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Discussion Starter #1
I was talking to a friend about some of the things that we would want to have with us in the event that food gets scarce. The conversation started because we were talking about the rising price of fuel, and what effects it could have on trucking. We like everyone else came to the conclusion that if the truck drivers in this country ever decide that enough is enough, and stop driving until prices go down, the grocery stores could get pretty bare, pretty fast. So with that being said we came up with a couple of things you might not have thought of.

Traps…I have a good set of conibear and foothold traps. These are great for catching food. They are easy to set, catch critters that are right sized for a meal, and require almost no maintenance, and last almost as long as you will. Plus they're dirt cheap for a few.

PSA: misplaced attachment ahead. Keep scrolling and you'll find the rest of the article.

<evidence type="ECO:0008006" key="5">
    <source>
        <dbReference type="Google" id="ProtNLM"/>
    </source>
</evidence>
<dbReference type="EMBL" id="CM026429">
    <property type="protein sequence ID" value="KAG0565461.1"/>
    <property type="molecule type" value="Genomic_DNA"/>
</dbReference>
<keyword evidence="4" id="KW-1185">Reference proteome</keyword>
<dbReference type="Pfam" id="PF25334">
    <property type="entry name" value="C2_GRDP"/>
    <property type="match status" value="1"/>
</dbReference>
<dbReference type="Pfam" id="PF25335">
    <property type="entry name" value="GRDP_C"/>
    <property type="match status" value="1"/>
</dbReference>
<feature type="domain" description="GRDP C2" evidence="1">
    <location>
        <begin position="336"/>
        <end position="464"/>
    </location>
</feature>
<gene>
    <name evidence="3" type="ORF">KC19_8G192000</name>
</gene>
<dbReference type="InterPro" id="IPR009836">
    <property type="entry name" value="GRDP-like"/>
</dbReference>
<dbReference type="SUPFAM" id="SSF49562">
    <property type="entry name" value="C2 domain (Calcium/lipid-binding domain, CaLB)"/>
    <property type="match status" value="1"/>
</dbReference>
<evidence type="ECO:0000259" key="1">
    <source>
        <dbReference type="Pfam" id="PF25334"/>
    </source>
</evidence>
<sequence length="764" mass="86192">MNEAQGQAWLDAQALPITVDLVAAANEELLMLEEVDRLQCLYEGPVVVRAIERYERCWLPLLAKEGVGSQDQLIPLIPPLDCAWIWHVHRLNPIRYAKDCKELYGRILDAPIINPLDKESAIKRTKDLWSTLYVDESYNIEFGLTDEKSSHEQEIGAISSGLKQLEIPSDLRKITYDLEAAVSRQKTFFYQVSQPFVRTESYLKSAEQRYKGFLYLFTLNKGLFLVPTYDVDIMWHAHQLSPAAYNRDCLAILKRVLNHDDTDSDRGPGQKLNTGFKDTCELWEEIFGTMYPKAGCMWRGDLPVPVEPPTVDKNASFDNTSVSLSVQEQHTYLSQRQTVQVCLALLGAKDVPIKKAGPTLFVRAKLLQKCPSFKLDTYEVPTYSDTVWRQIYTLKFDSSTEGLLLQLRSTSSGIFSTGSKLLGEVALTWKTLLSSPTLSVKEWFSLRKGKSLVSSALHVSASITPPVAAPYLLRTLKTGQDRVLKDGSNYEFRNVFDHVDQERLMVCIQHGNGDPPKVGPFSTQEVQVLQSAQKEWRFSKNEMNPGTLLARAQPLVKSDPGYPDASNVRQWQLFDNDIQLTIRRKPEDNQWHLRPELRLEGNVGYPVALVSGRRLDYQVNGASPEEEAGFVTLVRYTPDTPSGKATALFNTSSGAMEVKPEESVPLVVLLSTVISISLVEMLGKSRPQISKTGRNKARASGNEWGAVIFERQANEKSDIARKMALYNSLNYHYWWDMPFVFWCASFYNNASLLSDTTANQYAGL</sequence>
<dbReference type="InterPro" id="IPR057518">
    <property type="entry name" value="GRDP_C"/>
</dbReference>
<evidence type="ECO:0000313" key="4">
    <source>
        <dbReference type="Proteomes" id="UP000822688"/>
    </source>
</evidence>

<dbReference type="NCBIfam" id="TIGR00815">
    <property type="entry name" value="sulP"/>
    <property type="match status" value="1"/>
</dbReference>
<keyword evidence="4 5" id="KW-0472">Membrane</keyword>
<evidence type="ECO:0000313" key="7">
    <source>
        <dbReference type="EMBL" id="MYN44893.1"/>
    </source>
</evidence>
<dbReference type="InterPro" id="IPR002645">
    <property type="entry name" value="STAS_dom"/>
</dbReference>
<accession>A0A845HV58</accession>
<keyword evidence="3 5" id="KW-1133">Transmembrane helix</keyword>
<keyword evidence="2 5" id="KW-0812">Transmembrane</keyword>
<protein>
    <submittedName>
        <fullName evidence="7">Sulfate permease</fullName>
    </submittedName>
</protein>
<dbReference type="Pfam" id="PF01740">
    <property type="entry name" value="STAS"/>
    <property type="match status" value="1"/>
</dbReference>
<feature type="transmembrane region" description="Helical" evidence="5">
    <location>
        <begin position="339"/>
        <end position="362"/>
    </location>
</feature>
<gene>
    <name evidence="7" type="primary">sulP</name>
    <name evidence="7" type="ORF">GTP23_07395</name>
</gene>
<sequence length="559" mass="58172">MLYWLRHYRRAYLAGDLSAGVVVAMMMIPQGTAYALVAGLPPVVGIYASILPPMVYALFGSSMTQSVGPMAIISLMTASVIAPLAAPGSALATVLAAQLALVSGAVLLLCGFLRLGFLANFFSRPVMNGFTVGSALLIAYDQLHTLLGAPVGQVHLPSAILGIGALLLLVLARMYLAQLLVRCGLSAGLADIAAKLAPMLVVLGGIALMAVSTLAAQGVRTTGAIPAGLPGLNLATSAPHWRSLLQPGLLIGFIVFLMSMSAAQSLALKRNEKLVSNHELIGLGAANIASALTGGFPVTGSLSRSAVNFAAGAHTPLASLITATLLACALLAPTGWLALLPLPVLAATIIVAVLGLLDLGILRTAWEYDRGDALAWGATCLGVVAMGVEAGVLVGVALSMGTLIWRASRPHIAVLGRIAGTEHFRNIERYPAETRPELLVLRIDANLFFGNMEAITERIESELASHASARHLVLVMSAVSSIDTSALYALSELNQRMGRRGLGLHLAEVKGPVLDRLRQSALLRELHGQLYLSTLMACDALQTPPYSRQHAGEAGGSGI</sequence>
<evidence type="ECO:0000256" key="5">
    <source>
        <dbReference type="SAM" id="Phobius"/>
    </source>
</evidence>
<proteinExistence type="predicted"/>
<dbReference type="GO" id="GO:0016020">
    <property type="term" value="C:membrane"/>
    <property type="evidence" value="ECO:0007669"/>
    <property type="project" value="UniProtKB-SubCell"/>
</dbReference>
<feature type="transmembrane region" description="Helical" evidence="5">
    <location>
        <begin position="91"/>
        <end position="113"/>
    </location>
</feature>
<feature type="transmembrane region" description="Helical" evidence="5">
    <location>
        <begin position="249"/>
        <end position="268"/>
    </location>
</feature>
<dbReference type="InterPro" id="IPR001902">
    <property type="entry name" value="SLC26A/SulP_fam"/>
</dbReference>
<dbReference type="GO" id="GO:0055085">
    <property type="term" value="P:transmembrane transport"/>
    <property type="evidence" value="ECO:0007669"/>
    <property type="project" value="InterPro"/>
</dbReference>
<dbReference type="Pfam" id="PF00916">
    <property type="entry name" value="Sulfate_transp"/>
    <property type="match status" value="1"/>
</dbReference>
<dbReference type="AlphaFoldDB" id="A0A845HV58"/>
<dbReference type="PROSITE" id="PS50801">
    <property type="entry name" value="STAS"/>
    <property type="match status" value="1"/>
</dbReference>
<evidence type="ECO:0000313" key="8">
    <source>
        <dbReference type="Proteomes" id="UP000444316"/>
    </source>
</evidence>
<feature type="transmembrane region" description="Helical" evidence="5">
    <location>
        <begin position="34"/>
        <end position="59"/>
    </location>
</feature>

Books…Find a couple of books on preserving meat. You should have the basic understanding on how to cure and smoke meats. If things get hard, anybody can shoot a deer, but do you think you could save it so it would be good for 2 weeks or even the winter.

Salt…this is very important to curing meat. If you have enough salt, you can preserve just about anything. Put some up in your provisions, it doesn’t go bad, and it’s fairly inexpensive.

Cast Iron cook ware…Your copper bottom pots won’t do real well over an open fire for very long, but cast iron cook ware is made to do just that. You can’t always be sure the electric is going to make that stove work, but you know wood will still burn. You can do 90% of your cooking with a large skillet and a Dutch oven.

.22 ammo…I keep at least 2 bricks at the house at all times. Shooting Ely match for ½” groups at 40 yards is fine for the range, but it doesn’t bring home the meat. Buy a couple boxes of bulk ammo, and now you know you have a way to feed yourself for a very long time. Just like when you were a young-en.

Just a couple of ideas…